The bow must go on…

I want these 7 hours back. I just finished watching Stephen King’s “The Stand”, a mini-series that I recorded on SyFy. It runs 8 hours with commercials, but I’m so handy with my remote that I can save tons of time. Even on something where I know the story back and forth.

Read the book a couple of decades ago. Enjoyed it. Re-read the book, when it was re-released as an extended version. Re-enjoyed it, even though the new edition’s main addition to the old edition was a homo-erotic side story that had zero to do with the outcome. When the mini-series originally aired, I caught bits and bobs of it, but this was in the days before TiVo and DVRs, and I apparently did not have a blank VHS tape. Anyway, over the past few days, I learned a couple of things…three actually.

1) Gary Sinise got much better as an actor. These were not his finest 7 hours. Stu Redman was no Lt. Dan or Ken Mattingly. Oh, come on, do you need to go to IMDB.com? Forrest Gump & Apollo 13.

2) How on earth did our generation stand for Molly Ringwald as a leading lady? Yeah, I still like Sixteen Candles, but it’s because of Anthony Michael Hall’s sublime rendition of The Geek/Farmer Ted, the finest acting job of all time. Yeah, Nicholson, Brando & Olivier, I said it…AMH kicks all of your asses. Tell me when DVRs have a Ringwald-filter. And a Whoopi-filter, Juliet-Lewis-filter and Rachel-McAdams-phony-smile-filter would be great, too, while they’re at it.

3) Do I remember the 3rd? That diatribe in #2 took a lot out of me. Oh, yes…when you’re 1 hour into a 4-part mini-series, and you’re not enjoying it…STOP WATCHING IT. I failed to follow this advice, because it was not written until an hour or so after finishing it. Now I’m mad and I’m picking on poor Molly Ringwald. She still phoned it in.

This is a tie blog, right? Sheesh, sorry.

Farfalle di Vincenzo

Dr. Vince Roberts, a great new friend of mine, and big fan of 100 Days, 100 Ties, was one of the first to suggest bow ties as part of my project. On Monday, he gave me today’s Bow Tie du Jour, and he mentioned that there was a story to it. Here’s what he had to say…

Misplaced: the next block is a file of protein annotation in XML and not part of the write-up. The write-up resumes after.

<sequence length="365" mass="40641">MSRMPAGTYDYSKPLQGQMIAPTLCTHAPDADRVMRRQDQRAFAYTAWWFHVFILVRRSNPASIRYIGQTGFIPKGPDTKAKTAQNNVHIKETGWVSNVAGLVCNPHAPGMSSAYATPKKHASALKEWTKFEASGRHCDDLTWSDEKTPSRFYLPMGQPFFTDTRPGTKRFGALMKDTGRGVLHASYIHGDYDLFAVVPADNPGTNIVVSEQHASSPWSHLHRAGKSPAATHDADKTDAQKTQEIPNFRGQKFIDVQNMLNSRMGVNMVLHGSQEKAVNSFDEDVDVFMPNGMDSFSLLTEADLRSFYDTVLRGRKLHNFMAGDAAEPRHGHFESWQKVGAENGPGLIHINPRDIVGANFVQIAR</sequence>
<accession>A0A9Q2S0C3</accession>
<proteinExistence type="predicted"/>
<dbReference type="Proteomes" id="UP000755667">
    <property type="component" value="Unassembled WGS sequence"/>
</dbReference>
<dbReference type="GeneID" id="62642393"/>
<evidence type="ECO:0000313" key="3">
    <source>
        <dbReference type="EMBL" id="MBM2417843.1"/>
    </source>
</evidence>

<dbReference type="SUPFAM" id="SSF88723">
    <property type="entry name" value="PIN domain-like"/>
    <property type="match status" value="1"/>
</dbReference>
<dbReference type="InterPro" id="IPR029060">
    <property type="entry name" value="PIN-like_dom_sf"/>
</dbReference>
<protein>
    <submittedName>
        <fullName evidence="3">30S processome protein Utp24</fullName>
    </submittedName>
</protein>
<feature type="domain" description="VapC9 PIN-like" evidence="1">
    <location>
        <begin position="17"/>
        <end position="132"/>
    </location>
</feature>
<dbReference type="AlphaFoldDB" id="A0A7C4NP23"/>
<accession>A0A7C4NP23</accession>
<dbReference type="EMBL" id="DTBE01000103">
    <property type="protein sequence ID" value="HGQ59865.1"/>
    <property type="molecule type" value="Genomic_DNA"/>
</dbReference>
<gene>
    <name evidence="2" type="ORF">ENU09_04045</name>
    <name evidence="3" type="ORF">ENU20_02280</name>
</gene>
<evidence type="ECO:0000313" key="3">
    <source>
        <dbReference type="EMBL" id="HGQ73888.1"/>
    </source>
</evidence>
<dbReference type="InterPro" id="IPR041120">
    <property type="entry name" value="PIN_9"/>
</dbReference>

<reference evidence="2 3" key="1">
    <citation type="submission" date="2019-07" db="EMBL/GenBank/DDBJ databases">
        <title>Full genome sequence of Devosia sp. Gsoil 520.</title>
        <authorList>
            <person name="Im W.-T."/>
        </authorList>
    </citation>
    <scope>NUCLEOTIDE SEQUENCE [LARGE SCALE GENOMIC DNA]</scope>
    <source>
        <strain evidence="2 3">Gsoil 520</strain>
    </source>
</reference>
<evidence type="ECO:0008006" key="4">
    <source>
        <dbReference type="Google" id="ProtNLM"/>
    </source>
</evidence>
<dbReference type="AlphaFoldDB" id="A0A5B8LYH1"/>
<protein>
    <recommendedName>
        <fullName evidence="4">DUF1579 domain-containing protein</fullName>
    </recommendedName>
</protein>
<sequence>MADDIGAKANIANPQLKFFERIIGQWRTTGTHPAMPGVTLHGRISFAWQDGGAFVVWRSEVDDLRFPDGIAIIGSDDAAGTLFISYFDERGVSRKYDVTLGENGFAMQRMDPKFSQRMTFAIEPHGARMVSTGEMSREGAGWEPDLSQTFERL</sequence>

So, I have been wearing bow ties since high school, where ties were mandatory.  I always tied my own, paying homage to my grandfather, Vincenzo Grilli, who always wore bow ties (“farfalle”) in his small-town law practice and said they looked more professional and that it was certainly more difficult to get tomato sauce on a bow tie; so why even consider a long tie?

A few years ago, I made the decision to start wearing them more regularly again.  I informed my wife that bow ties were on the holiday gift list for me that year. As these things go, holiday gifts had always been fraught with let’s say “near misses,” but we did enjoy some perfect gifts from time to time.  While shopping, I showed her a few gorgeous striped silk bows that she said reminded her of the one she helped me tie for my high school graduation. Well, Christmas morning arrives, the kids are wildly shredding paper to get to their gifts, and then it’s my turn to open.  The look on my face told the
story of the near miss:  a solid blue clip-on tuxedo tie.  Another gift revealed the second – a green clip on tuxedo tie.  The third? A maroon clip-on, and the fourth is the tie you are wearing today.  This yellow silk patterned bow is the best of that bunch and the only one I kept these past few years.  So, I have chosen to set this “farfalle” free and give it to you, to be worn and enjoyed.  As this silly bow tie signifies a watershed in my relationship, one fraught with near misses, may it grace your neck, avoid tomato sauce and charm your onlookers. Enjoy it!

Couldn’t have written it better myself. Grazie, Vincenzo. Vince is going through a split, as I am, and I am looking forward to drinking some Chianti (which will also spill less–in theory–on a bow tie) with him as we go through the change.

As clip-on bow ties go, this one was tough to tell that it wasn’t tied. It has real character, which you don’t see in the tuxedo-type clippers. And I have to say that the French and Italian terms for bow ties–noeud papillon & farfalle–are much more fun.

Anyway, I have to get some sleep. Thanks for reading, and thanks for the tie, Vince.

Brooke

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